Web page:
A Roundup cancer trial scheduled to begin today in St. Louis was removed from the docket after Bayer and dozens of plaintiffs reached a settlement for an undisclosed sum, the St. Louis Dispatch reported.
St. Louis is the home of Monsanto’s global headquarters. The company that invented Roundup weed killer in 1970, was acquired by pharmaceutical giant Bayer AG in 2018 for a sum of $63 billion. Bayer took on Monsanto’s legal liabilities that included tens of thousands of personal injury claims relating to Roundup.
The trial would have been the first Roundup case to be tried in a St. Louis courtroom. In January 2020, a lawsuit that consolidated the cases of four plaintiffs was also scheduled for trial in St. Louis but was indefinitely continued for settlement talks.
Today’s canceled trial was scheduled in St. Louis because the lead plaintiff—Earl Neal—is a St. Louis County resident. Neal’s cancer claim is one of 138,000 filed. Of those, 107,000 have been resolved or deemed ineligible.
Neal alleged that he developed non-Hodgkin’s lymphoma as a result of repeated exposure to Roundup while he was on the job in the 1990s, working for the St. Louis City Parks Department and St. Louis City Forestry Department.
In 2020, Bayer pledged nearly $11 billion to resolve approximately 90,000 out of 125,000 Roundup existing claims as well as future ones. The judge overseeing the federal consolidation of Roundup cases (multidistrict litigation or MDL) has twice denied Bayer’s plan to resolve future Roundup lawsuits with a $2 billion settlement.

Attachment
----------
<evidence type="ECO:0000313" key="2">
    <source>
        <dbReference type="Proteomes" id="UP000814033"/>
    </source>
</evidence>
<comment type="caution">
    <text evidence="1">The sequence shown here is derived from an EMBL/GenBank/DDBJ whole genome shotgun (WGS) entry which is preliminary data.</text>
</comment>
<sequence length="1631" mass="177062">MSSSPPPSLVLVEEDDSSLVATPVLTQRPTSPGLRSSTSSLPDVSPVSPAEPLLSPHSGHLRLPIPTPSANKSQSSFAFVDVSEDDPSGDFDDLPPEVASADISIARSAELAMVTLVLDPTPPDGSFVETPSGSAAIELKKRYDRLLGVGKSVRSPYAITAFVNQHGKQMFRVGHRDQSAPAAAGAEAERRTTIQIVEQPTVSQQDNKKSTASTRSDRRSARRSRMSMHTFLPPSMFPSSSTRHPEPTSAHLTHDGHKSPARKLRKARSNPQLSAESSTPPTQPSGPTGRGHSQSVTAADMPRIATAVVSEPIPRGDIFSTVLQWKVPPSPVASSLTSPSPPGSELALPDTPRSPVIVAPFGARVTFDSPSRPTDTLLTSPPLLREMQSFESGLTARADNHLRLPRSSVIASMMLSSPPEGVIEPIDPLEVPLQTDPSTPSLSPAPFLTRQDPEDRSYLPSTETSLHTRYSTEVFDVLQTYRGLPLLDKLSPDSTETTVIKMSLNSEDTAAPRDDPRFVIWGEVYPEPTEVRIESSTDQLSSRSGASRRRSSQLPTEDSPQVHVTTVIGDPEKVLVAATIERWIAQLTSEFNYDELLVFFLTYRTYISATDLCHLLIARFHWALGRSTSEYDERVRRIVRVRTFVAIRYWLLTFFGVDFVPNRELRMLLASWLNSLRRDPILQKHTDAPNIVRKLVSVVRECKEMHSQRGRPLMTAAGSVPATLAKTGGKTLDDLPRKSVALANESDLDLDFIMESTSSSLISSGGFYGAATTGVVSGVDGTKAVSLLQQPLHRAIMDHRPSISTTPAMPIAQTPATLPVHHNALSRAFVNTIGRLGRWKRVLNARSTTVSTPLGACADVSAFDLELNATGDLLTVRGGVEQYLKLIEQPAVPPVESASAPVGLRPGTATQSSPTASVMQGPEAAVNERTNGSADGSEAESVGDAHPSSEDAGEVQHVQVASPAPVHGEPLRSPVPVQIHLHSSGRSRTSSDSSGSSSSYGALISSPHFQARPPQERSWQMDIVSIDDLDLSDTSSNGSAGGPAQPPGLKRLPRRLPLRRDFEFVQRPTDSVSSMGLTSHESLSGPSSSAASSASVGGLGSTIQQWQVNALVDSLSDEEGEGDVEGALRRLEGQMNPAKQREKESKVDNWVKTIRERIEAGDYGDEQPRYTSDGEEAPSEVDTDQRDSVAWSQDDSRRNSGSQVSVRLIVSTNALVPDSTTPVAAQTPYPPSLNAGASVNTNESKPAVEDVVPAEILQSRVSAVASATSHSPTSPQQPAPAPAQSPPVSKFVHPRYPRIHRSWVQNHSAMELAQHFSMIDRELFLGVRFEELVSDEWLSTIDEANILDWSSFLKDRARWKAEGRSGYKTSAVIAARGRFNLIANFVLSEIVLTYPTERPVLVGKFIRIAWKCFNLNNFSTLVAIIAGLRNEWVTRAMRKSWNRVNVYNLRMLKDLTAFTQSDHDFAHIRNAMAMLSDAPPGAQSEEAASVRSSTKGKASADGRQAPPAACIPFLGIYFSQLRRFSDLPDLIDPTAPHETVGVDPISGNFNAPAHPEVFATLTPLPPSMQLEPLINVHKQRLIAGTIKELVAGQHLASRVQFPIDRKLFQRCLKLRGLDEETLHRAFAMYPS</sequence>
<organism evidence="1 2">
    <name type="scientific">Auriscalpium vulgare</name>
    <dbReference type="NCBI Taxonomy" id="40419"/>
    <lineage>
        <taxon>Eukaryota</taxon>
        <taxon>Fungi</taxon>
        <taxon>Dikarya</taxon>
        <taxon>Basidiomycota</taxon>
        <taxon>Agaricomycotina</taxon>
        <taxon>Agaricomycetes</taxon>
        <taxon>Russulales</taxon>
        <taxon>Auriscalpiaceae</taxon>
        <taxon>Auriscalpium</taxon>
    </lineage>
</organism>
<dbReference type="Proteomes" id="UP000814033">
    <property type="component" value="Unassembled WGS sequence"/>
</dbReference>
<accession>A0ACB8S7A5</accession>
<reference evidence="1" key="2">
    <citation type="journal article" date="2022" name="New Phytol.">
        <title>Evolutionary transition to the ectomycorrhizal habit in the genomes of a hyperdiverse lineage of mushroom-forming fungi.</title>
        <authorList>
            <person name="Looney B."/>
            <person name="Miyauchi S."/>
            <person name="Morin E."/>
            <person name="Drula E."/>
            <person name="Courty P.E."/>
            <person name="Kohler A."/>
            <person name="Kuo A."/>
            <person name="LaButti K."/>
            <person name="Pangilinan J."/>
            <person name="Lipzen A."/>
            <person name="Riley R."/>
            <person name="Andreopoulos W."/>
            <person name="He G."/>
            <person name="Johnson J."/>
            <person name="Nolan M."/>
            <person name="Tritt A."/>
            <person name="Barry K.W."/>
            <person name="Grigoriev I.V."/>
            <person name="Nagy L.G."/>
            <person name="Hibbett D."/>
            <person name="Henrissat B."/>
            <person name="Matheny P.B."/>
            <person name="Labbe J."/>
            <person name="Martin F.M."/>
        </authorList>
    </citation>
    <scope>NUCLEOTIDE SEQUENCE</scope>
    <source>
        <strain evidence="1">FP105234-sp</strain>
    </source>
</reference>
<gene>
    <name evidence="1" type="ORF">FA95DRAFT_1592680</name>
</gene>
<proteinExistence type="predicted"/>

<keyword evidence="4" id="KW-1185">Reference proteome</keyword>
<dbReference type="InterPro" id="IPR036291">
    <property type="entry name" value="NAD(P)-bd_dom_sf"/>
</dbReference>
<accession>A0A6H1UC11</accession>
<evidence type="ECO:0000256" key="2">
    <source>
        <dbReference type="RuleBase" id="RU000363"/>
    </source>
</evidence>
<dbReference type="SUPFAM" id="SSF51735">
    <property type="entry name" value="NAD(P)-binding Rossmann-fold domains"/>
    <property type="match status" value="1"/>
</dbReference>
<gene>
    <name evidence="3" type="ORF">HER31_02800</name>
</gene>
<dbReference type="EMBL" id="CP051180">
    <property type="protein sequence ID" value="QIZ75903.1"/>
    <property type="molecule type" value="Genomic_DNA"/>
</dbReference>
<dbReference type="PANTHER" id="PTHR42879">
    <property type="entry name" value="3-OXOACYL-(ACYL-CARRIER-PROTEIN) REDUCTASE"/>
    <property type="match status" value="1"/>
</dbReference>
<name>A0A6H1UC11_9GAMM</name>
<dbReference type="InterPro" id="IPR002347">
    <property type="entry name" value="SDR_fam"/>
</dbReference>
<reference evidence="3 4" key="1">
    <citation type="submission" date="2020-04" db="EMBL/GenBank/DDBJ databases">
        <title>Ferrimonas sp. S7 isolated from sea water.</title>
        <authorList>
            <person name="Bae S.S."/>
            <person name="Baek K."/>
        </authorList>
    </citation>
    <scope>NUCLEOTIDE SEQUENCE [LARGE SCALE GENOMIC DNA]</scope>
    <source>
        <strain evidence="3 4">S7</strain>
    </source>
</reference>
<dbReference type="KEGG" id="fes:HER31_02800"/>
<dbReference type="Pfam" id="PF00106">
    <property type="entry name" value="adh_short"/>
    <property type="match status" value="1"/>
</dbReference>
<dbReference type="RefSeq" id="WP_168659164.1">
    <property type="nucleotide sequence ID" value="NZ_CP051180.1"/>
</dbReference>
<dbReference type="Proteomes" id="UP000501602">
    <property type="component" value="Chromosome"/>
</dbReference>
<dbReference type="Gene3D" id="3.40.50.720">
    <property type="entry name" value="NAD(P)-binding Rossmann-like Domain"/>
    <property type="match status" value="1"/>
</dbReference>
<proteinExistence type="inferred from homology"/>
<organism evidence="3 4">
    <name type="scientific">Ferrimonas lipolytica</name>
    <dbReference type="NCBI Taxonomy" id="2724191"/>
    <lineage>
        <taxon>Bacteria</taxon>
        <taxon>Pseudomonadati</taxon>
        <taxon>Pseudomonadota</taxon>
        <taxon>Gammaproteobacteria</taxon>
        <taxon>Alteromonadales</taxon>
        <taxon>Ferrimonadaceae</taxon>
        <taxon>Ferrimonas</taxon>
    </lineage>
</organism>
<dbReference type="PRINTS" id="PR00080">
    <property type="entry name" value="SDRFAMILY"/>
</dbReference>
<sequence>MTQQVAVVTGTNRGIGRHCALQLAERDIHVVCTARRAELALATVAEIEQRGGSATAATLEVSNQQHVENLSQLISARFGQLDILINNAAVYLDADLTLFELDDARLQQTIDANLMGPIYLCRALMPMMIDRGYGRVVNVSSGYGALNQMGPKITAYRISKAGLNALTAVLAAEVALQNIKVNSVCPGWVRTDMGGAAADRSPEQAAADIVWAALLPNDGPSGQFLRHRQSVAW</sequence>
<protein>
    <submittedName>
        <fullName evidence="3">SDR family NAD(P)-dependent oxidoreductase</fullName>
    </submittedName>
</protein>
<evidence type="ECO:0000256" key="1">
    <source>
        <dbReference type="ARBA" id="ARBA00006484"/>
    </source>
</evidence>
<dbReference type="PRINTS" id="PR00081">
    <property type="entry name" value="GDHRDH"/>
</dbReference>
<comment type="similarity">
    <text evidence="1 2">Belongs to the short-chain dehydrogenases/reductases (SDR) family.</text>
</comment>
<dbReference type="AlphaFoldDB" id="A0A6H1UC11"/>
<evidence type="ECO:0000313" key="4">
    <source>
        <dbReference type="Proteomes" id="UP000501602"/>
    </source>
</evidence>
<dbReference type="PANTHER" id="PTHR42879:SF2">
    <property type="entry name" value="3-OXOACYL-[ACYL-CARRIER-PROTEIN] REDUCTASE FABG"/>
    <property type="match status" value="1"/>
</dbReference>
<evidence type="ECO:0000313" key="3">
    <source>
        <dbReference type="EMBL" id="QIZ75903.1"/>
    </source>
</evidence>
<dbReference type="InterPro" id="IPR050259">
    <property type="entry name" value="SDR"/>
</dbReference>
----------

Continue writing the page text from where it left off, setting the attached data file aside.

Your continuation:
The first Roundup lawsuit was filed in February 2017, less than one year after the World Health Organization’s main cancer research agency—the International Agency for Research on Cancer—classified the main active ingredient in Roundup, glyphosate, a probably human carcinogen.
Juries found Monsanto liable for personal injury claims in the first three Roundup cancer trials. Each plaintiff was awarded tens of millions in damages. Bayer has appealed all three decisions. The U.S. Supreme Court has refused to review the case of Dewayne “Lee” Johnson (a $287 million verdict; the award has been reduced two times and now stands at $20.5 million).
In December 2021, the nation’s high court asked the U.S. Solicitor General to weigh in on whether the Court should review the verdict for Edwin Hardeman (an $80 million award; later reduced to $25 million). No decision has been announced. And last month, Bayer petitioned the Supreme Court to review a 2019 decision that initially awarded a California couple—Alva and Alberta Pilliod—$2 billion, a reward that was later reduced to $87 million.